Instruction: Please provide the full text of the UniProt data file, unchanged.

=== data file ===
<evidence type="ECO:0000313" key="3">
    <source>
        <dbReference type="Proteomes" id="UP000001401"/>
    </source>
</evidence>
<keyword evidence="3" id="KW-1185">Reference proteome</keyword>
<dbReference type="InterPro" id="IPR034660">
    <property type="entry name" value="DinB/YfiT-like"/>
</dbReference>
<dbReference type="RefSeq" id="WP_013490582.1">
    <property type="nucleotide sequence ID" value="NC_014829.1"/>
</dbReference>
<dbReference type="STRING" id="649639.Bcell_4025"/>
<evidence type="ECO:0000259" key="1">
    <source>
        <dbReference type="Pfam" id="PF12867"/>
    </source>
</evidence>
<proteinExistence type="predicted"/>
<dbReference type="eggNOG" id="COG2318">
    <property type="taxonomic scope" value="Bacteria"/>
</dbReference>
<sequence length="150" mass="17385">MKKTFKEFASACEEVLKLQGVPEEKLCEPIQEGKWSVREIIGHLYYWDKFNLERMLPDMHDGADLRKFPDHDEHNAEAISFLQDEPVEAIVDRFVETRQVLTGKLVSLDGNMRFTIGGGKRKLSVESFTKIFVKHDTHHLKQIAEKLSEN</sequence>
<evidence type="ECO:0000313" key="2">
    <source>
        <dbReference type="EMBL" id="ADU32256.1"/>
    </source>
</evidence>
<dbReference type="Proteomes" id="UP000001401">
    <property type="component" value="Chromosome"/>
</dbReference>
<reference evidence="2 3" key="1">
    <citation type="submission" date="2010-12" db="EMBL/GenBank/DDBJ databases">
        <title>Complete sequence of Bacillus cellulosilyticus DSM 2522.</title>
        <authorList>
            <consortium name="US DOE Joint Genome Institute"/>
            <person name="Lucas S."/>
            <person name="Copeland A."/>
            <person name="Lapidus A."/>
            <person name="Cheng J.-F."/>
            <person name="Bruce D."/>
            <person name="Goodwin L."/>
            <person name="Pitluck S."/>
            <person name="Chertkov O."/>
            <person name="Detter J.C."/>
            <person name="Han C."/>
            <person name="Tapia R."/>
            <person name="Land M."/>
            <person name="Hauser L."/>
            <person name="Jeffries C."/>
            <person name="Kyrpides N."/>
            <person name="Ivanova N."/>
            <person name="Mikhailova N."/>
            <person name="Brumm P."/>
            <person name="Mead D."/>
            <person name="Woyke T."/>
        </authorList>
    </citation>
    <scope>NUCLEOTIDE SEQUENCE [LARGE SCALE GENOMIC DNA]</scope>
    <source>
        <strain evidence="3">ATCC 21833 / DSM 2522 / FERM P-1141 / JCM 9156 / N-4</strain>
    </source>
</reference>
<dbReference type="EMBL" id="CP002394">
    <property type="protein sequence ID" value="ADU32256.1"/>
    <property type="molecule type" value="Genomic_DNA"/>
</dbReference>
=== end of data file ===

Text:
<evidence type="ECO:0000313" key="3">
    <source>
        <dbReference type="Proteomes" id="UP000001401"/>
    </source>
</evidence>
<keyword evidence="3" id="KW-1185">Reference proteome</keyword>
<dbReference type="InterPro" id="IPR034660">
    <property type="entry name" value="DinB/YfiT-like"/>
</dbReference>
<dbReference type="RefSeq" id="WP_013490582.1">
    <property type="nucleotide sequence ID" value="NC_014829.1"/>
</dbReference>
<dbReference type="STRING" id="649639.Bcell_4025"/>
<evidence type="ECO:0000259" key="1">
    <source>
        <dbReference type="Pfam" id="PF12867"/>
    </source>
</evidence>
<proteinExistence type="predicted"/>
<dbReference type="eggNOG" id="COG2318">
    <property type="taxonomic scope" value="Bacteria"/>
</dbReference>
<sequence length="150" mass="17385">MKKTFKEFASACEEVLKLQGVPEEKLCEPIQEGKWSVREIIGHLYYWDKFNLERMLPDMHDGADLRKFPDHDEHNAEAISFLQDEPVEAIVDRFVETRQVLTGKLVSLDGNMRFTIGGGKRKLSVESFTKIFVKHDTHHLKQIAEKLSEN</sequence>
<evidence type="ECO:0000313" key="2">
    <source>
        <dbReference type="EMBL" id="ADU32256.1"/>
    </source>
</evidence>
<dbReference type="Proteomes" id="UP000001401">
    <property type="component" value="Chromosome"/>
</dbReference>
<reference evidence="2 3" key="1">
    <citation type="submission" date="2010-12" db="EMBL/GenBank/DDBJ databases">
        <title>Complete sequence of Bacillus cellulosilyticus DSM 2522.</title>
        <authorList>
            <consortium name="US DOE Joint Genome Institute"/>
            <person name="Lucas S."/>
            <person name="Copeland A."/>
            <person name="Lapidus A."/>
            <person name="Cheng J.-F."/>
            <person name="Bruce D."/>
            <person name="Goodwin L."/>
            <person name="Pitluck S."/>
            <person name="Chertkov O."/>
            <person name="Detter J.C."/>
            <person name="Han C."/>
            <person name="Tapia R."/>
            <person name="Land M."/>
            <person name="Hauser L."/>
            <person name="Jeffries C."/>
            <person name="Kyrpides N."/>
            <person name="Ivanova N."/>
            <person name="Mikhailova N."/>
            <person name="Brumm P."/>
            <person name="Mead D."/>
            <person name="Woyke T."/>
        </authorList>
    </citation>
    <scope>NUCLEOTIDE SEQUENCE [LARGE SCALE GENOMIC DNA]</scope>
    <source>
        <strain evidence="3">ATCC 21833 / DSM 2522 / FERM P-1141 / JCM 9156 / N-4</strain>
    </source>
</reference>
<dbReference type="EMBL" id="CP002394">
    <property type="protein sequence ID" value="ADU32256.1"/>
    <property type="molecule type" value="Genomic_DNA"/>
</dbReference>